The right aid for walking disability – walking aids and rollator
In the case of balance disorders or various types of walking disabilities, the rollator has long been established as an aid. This walking aid gives the user the necessary support.
Why a walking aid is useful
No matter what kind of disease it is, a walking aid can be very helpful in many cases. It gives more security when walking, protects the joints and thus protects the user from dangerous falls.
However, some people are reluctant to use a walking aid because of shame. In this case, however, you should be aware that the right walking aid or rollator can give you a bit more freedom and independence again.
This increases the quality of life of the person affected in the long term.
The rollator, an aid for many cases
The reasons for using a walking aid can be very diverse. Age is not always a factor here, as disabilities can affect younger people as well. Indications for the use of a walker or the use of a rollator can be, among others:
- multiple sclerosis,
- the consequences of a stroke,
- a hip condition,
- general balance problems,
- relearning to walk after an accident as part of a rehabilitation measure.
Not every aid is suitable for everyone. Therefore, if you are not quite sure, you should seek the professional advice of your family doctor, specialist or your physiotherapist before purchasing rollator & Co.
The right walking aid for every clinical picture
Walking disabilities and limitations can affect people of any age, but are more common among seniors. Depending on the diagnosis and the severity of the walking disability, the type of assistive device used may vary.
These are known to most people under the term „crutches“. They can be varied in length via a telescopic device and thus adapted to the user’s body size.
They are useful for people who need a little more support when walking and for people who are not allowed to put full weight on their legs. For example, after a hip operation, a knee condition or a broken leg.
Wheelchairs are useful if there is hardly any strength left in the legs or if there is even paralysis of the extremities. This can be the case with paraplegia after an accident, nerve damage due to multiple sclerosis or after a stroke.
But severe pain from rheumatism or osteoarthritis can also make a wheelchair necessary. The type of wheelchair can be adapted to the needs of the patient.
For example, the height of the backrest, the type of armrests and the seat width can be varied. A supply with headrests or with an additional drive is also possible.
Meanwhile, there are also several options when it comes to choosing a walking stick. Modern walking sticks now also have a folding function and can be adjusted in height by means of a flexible telescopic rod.
Folded, they can be easily stowed in a pocket or backpack. For special needs, such as stroke patients, there are also so-called three-point canes.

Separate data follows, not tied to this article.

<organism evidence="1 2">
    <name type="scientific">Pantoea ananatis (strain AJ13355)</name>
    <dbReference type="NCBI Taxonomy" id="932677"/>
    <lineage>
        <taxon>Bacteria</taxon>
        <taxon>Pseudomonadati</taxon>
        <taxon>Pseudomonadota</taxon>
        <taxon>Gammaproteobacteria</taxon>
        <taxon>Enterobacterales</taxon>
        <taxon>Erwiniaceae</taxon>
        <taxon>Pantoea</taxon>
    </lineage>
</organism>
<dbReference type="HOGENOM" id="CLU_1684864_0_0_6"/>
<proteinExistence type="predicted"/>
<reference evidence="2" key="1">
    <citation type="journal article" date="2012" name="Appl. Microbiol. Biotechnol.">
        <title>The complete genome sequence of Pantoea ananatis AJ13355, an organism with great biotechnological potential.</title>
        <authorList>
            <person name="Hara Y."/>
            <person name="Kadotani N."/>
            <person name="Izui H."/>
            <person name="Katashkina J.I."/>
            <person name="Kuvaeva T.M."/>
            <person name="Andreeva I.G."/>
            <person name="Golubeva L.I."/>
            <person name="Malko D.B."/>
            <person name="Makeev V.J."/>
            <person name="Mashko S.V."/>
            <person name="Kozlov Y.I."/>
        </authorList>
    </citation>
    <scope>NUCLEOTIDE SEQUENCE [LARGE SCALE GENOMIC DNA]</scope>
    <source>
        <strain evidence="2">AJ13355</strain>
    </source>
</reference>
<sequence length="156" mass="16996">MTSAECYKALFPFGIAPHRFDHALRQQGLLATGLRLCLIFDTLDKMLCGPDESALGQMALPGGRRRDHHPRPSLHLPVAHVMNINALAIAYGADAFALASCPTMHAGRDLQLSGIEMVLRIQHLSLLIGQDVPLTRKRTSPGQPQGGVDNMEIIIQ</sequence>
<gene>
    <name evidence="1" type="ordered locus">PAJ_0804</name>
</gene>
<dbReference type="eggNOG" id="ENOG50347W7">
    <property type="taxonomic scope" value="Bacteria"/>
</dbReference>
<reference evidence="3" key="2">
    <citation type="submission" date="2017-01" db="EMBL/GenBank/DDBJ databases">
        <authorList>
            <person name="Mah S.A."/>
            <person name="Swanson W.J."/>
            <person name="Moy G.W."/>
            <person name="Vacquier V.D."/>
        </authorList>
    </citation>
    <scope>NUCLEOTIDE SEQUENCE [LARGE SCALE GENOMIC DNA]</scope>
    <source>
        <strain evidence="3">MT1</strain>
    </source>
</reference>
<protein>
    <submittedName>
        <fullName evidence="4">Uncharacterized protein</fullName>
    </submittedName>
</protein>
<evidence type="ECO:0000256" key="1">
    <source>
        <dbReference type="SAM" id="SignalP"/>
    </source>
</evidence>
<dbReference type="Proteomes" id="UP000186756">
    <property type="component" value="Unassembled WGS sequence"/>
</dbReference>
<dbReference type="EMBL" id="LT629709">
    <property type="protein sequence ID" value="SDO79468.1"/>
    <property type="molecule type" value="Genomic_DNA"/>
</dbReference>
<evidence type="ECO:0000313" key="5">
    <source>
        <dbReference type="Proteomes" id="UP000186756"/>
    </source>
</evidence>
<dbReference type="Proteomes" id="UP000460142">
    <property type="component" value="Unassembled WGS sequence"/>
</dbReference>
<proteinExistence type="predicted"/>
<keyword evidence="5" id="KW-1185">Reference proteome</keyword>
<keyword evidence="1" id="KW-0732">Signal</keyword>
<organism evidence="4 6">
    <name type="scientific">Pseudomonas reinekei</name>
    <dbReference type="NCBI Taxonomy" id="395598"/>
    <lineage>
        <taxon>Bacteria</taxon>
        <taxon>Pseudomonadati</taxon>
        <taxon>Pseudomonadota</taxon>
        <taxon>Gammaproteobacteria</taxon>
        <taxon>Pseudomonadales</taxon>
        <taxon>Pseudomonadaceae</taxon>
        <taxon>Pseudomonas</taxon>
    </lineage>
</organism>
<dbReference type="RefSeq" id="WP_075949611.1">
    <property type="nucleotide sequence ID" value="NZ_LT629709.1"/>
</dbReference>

These owe their name to the special construction. The sticks have not only a stick tip at the lower end, but three solid feet with rubber profile. In this way there is a much higher stability and more safety when walking.
In many cases, a rollator can help you regain some of your independence in everyday life. The assistive device not only makes walking safer, but also has a convenient seat for resting.
An additional basket or net provides space for purchases. Different rollator manufacturers offer different models. Some are especially light and easy to store by folding up.
Walking aid on prescription
Many treatments and aids can also be financed or partially subsidized by the statutory health insurances. This also applies to rollators, wheelchairs, walking sticks or crutches.
Regardless of the type of walking aid, a prescription from the family doctor, orthopedist or neurologist is always necessary. The diagnosis and the type of remedy should be noted on it. Because only then the health insurance will cover the costs.
Many health insurance companies have contracts with medical supply stores. Thus the patient receives on prescription then an aid directly from the health insurance company supplied. If the patient wants a special model or special equipment, a higher co-payment is required by the health insurance company.
In addition, many other aids for more mobility in everyday life can also be financed by the health insurance company. This also includes: shower seats and bathing aids, commode chairs, toilet elevators and care beds. The corresponding prescription from the doctor must be submitted to the health insurance company for this purpose as well.
Whether wheelchair, rollator or crutches, the decision for an aid is up to you. However, these tips should make your choice a little easier.